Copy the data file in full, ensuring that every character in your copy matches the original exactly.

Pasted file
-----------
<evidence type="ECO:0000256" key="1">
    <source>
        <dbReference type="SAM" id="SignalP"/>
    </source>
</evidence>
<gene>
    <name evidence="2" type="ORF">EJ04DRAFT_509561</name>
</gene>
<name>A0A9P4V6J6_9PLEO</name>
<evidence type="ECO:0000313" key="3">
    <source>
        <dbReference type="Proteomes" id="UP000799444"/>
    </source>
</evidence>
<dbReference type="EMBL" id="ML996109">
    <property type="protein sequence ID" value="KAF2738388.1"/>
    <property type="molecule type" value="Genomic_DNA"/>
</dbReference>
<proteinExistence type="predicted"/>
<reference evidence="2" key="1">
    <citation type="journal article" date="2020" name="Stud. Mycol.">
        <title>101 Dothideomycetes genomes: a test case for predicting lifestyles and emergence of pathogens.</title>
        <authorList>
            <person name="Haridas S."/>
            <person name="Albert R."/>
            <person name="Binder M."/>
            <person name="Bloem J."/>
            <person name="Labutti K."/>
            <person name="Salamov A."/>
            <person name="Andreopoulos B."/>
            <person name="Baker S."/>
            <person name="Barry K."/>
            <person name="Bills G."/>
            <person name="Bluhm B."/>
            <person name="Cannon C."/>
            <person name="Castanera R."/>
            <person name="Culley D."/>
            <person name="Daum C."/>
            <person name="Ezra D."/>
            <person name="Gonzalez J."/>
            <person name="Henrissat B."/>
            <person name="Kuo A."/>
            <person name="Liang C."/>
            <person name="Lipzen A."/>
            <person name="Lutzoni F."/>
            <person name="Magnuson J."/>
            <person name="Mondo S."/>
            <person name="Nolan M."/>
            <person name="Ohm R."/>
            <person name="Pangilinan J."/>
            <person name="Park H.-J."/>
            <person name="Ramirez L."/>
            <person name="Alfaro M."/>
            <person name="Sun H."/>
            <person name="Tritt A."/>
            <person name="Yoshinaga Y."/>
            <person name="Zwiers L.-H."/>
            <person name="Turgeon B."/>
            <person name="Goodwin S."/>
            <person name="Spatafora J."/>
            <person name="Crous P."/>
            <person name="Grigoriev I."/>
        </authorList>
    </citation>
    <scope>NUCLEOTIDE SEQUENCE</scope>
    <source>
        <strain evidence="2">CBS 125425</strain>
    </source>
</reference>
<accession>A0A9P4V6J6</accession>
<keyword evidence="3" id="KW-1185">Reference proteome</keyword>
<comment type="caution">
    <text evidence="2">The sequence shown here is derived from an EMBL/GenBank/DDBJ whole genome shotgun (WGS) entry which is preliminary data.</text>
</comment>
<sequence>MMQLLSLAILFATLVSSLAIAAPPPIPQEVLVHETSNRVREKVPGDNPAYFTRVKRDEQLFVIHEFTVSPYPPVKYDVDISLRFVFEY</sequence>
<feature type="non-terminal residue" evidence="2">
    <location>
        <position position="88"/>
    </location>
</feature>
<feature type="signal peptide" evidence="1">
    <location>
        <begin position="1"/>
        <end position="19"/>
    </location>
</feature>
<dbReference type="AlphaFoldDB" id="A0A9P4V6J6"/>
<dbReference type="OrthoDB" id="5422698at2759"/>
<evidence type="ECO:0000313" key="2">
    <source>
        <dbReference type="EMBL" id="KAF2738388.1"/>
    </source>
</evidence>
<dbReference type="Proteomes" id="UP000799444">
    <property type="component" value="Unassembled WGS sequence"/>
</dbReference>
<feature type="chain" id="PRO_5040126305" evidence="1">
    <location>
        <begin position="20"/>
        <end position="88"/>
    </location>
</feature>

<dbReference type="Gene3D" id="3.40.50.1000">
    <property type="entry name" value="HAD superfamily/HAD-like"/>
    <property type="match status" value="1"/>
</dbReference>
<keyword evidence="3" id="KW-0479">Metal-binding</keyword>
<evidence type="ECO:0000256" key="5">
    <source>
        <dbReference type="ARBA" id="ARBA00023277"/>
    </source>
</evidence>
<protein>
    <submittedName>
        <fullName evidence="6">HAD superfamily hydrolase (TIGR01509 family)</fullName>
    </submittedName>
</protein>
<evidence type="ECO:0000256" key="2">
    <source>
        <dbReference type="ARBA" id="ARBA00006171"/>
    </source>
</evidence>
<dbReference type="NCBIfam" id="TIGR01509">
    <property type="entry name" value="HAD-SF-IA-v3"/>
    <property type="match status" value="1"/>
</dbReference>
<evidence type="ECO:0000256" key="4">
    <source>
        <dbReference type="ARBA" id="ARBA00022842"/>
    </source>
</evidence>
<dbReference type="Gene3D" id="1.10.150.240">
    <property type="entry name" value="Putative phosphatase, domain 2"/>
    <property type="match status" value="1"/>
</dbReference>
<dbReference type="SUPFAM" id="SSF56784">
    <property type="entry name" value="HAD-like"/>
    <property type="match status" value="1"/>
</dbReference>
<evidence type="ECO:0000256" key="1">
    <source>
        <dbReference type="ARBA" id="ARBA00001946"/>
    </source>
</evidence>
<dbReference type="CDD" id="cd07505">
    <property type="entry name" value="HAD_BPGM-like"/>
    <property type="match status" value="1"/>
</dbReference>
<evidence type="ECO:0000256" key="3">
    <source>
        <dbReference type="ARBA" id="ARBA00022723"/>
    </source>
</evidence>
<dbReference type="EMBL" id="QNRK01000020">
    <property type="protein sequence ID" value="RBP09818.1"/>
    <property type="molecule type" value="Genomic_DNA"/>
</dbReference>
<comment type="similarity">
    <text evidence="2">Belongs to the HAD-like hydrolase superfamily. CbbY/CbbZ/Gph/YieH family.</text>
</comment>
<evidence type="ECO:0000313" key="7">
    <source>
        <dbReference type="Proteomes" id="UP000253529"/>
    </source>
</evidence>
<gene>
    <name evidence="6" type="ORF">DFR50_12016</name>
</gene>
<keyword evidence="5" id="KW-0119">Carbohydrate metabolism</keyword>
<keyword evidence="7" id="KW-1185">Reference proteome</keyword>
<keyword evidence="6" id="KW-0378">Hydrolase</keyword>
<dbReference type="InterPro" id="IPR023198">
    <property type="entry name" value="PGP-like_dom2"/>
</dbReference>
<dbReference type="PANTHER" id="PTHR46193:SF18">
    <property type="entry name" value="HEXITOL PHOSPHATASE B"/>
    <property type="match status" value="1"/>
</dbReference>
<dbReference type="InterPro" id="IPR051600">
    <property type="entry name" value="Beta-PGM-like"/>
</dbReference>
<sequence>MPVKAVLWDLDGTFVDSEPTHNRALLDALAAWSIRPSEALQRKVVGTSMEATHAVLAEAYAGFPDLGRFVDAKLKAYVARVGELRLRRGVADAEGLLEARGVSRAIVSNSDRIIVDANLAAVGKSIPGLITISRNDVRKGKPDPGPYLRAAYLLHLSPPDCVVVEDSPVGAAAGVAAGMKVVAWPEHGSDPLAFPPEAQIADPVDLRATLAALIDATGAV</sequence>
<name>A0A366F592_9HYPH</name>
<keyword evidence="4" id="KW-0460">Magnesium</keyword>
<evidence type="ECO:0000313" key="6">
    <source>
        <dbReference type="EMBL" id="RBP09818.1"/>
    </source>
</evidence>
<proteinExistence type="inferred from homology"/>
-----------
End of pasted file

<evidence type="ECO:0000256" key="1">
    <source>
        <dbReference type="SAM" id="SignalP"/>
    </source>
</evidence>
<gene>
    <name evidence="2" type="ORF">EJ04DRAFT_509561</name>
</gene>
<name>A0A9P4V6J6_9PLEO</name>
<evidence type="ECO:0000313" key="3">
    <source>
        <dbReference type="Proteomes" id="UP000799444"/>
    </source>
</evidence>
<dbReference type="EMBL" id="ML996109">
    <property type="protein sequence ID" value="KAF2738388.1"/>
    <property type="molecule type" value="Genomic_DNA"/>
</dbReference>
<proteinExistence type="predicted"/>
<reference evidence="2" key="1">
    <citation type="journal article" date="2020" name="Stud. Mycol.">
        <title>101 Dothideomycetes genomes: a test case for predicting lifestyles and emergence of pathogens.</title>
        <authorList>
            <person name="Haridas S."/>
            <person name="Albert R."/>
            <person name="Binder M."/>
            <person name="Bloem J."/>
            <person name="Labutti K."/>
            <person name="Salamov A."/>
            <person name="Andreopoulos B."/>
            <person name="Baker S."/>
            <person name="Barry K."/>
            <person name="Bills G."/>
            <person name="Bluhm B."/>
            <person name="Cannon C."/>
            <person name="Castanera R."/>
            <person name="Culley D."/>
            <person name="Daum C."/>
            <person name="Ezra D."/>
            <person name="Gonzalez J."/>
            <person name="Henrissat B."/>
            <person name="Kuo A."/>
            <person name="Liang C."/>
            <person name="Lipzen A."/>
            <person name="Lutzoni F."/>
            <person name="Magnuson J."/>
            <person name="Mondo S."/>
            <person name="Nolan M."/>
            <person name="Ohm R."/>
            <person name="Pangilinan J."/>
            <person name="Park H.-J."/>
            <person name="Ramirez L."/>
            <person name="Alfaro M."/>
            <person name="Sun H."/>
            <person name="Tritt A."/>
            <person name="Yoshinaga Y."/>
            <person name="Zwiers L.-H."/>
            <person name="Turgeon B."/>
            <person name="Goodwin S."/>
            <person name="Spatafora J."/>
            <person name="Crous P."/>
            <person name="Grigoriev I."/>
        </authorList>
    </citation>
    <scope>NUCLEOTIDE SEQUENCE</scope>
    <source>
        <strain evidence="2">CBS 125425</strain>
    </source>
</reference>
<accession>A0A9P4V6J6</accession>
<keyword evidence="3" id="KW-1185">Reference proteome</keyword>
<comment type="caution">
    <text evidence="2">The sequence shown here is derived from an EMBL/GenBank/DDBJ whole genome shotgun (WGS) entry which is preliminary data.</text>
</comment>
<sequence>MMQLLSLAILFATLVSSLAIAAPPPIPQEVLVHETSNRVREKVPGDNPAYFTRVKRDEQLFVIHEFTVSPYPPVKYDVDISLRFVFEY</sequence>
<feature type="non-terminal residue" evidence="2">
    <location>
        <position position="88"/>
    </location>
</feature>
<feature type="signal peptide" evidence="1">
    <location>
        <begin position="1"/>
        <end position="19"/>
    </location>
</feature>
<dbReference type="AlphaFoldDB" id="A0A9P4V6J6"/>
<dbReference type="OrthoDB" id="5422698at2759"/>
<evidence type="ECO:0000313" key="2">
    <source>
        <dbReference type="EMBL" id="KAF2738388.1"/>
    </source>
</evidence>
<dbReference type="Proteomes" id="UP000799444">
    <property type="component" value="Unassembled WGS sequence"/>
</dbReference>
<feature type="chain" id="PRO_5040126305" evidence="1">
    <location>
        <begin position="20"/>
        <end position="88"/>
    </location>
</feature>

<dbReference type="Gene3D" id="3.40.50.1000">
    <property type="entry name" value="HAD superfamily/HAD-like"/>
    <property type="match status" value="1"/>
</dbReference>
<keyword evidence="3" id="KW-0479">Metal-binding</keyword>
<evidence type="ECO:0000256" key="5">
    <source>
        <dbReference type="ARBA" id="ARBA00023277"/>
    </source>
</evidence>
<protein>
    <submittedName>
        <fullName evidence="6">HAD superfamily hydrolase (TIGR01509 family)</fullName>
    </submittedName>
</protein>
<evidence type="ECO:0000256" key="2">
    <source>
        <dbReference type="ARBA" id="ARBA00006171"/>
    </source>
</evidence>
<dbReference type="NCBIfam" id="TIGR01509">
    <property type="entry name" value="HAD-SF-IA-v3"/>
    <property type="match status" value="1"/>
</dbReference>
<evidence type="ECO:0000256" key="4">
    <source>
        <dbReference type="ARBA" id="ARBA00022842"/>
    </source>
</evidence>
<dbReference type="Gene3D" id="1.10.150.240">
    <property type="entry name" value="Putative phosphatase, domain 2"/>
    <property type="match status" value="1"/>
</dbReference>
<dbReference type="SUPFAM" id="SSF56784">
    <property type="entry name" value="HAD-like"/>
    <property type="match status" value="1"/>
</dbReference>
<evidence type="ECO:0000256" key="1">
    <source>
        <dbReference type="ARBA" id="ARBA00001946"/>
    </source>
</evidence>
<dbReference type="CDD" id="cd07505">
    <property type="entry name" value="HAD_BPGM-like"/>
    <property type="match status" value="1"/>
</dbReference>
<evidence type="ECO:0000256" key="3">
    <source>
        <dbReference type="ARBA" id="ARBA00022723"/>
    </source>
</evidence>
<dbReference type="EMBL" id="QNRK01000020">
    <property type="protein sequence ID" value="RBP09818.1"/>
    <property type="molecule type" value="Genomic_DNA"/>
</dbReference>
<comment type="similarity">
    <text evidence="2">Belongs to the HAD-like hydrolase superfamily. CbbY/CbbZ/Gph/YieH family.</text>
</comment>
<evidence type="ECO:0000313" key="7">
    <source>
        <dbReference type="Proteomes" id="UP000253529"/>
    </source>
</evidence>
<gene>
    <name evidence="6" type="ORF">DFR50_12016</name>
</gene>
<keyword evidence="5" id="KW-0119">Carbohydrate metabolism</keyword>
<keyword evidence="7" id="KW-1185">Reference proteome</keyword>
<keyword evidence="6" id="KW-0378">Hydrolase</keyword>
<dbReference type="InterPro" id="IPR023198">
    <property type="entry name" value="PGP-like_dom2"/>
</dbReference>
<dbReference type="PANTHER" id="PTHR46193:SF18">
    <property type="entry name" value="HEXITOL PHOSPHATASE B"/>
    <property type="match status" value="1"/>
</dbReference>
<dbReference type="InterPro" id="IPR051600">
    <property type="entry name" value="Beta-PGM-like"/>
</dbReference>
<sequence>MPVKAVLWDLDGTFVDSEPTHNRALLDALAAWSIRPSEALQRKVVGTSMEATHAVLAEAYAGFPDLGRFVDAKLKAYVARVGELRLRRGVADAEGLLEARGVSRAIVSNSDRIIVDANLAAVGKSIPGLITISRNDVRKGKPDPGPYLRAAYLLHLSPPDCVVVEDSPVGAAAGVAAGMKVVAWPEHGSDPLAFPPEAQIADPVDLRATLAALIDATGAV</sequence>
<name>A0A366F592_9HYPH</name>
<keyword evidence="4" id="KW-0460">Magnesium</keyword>
<evidence type="ECO:0000313" key="6">
    <source>
        <dbReference type="EMBL" id="RBP09818.1"/>
    </source>
</evidence>
<proteinExistence type="inferred from homology"/>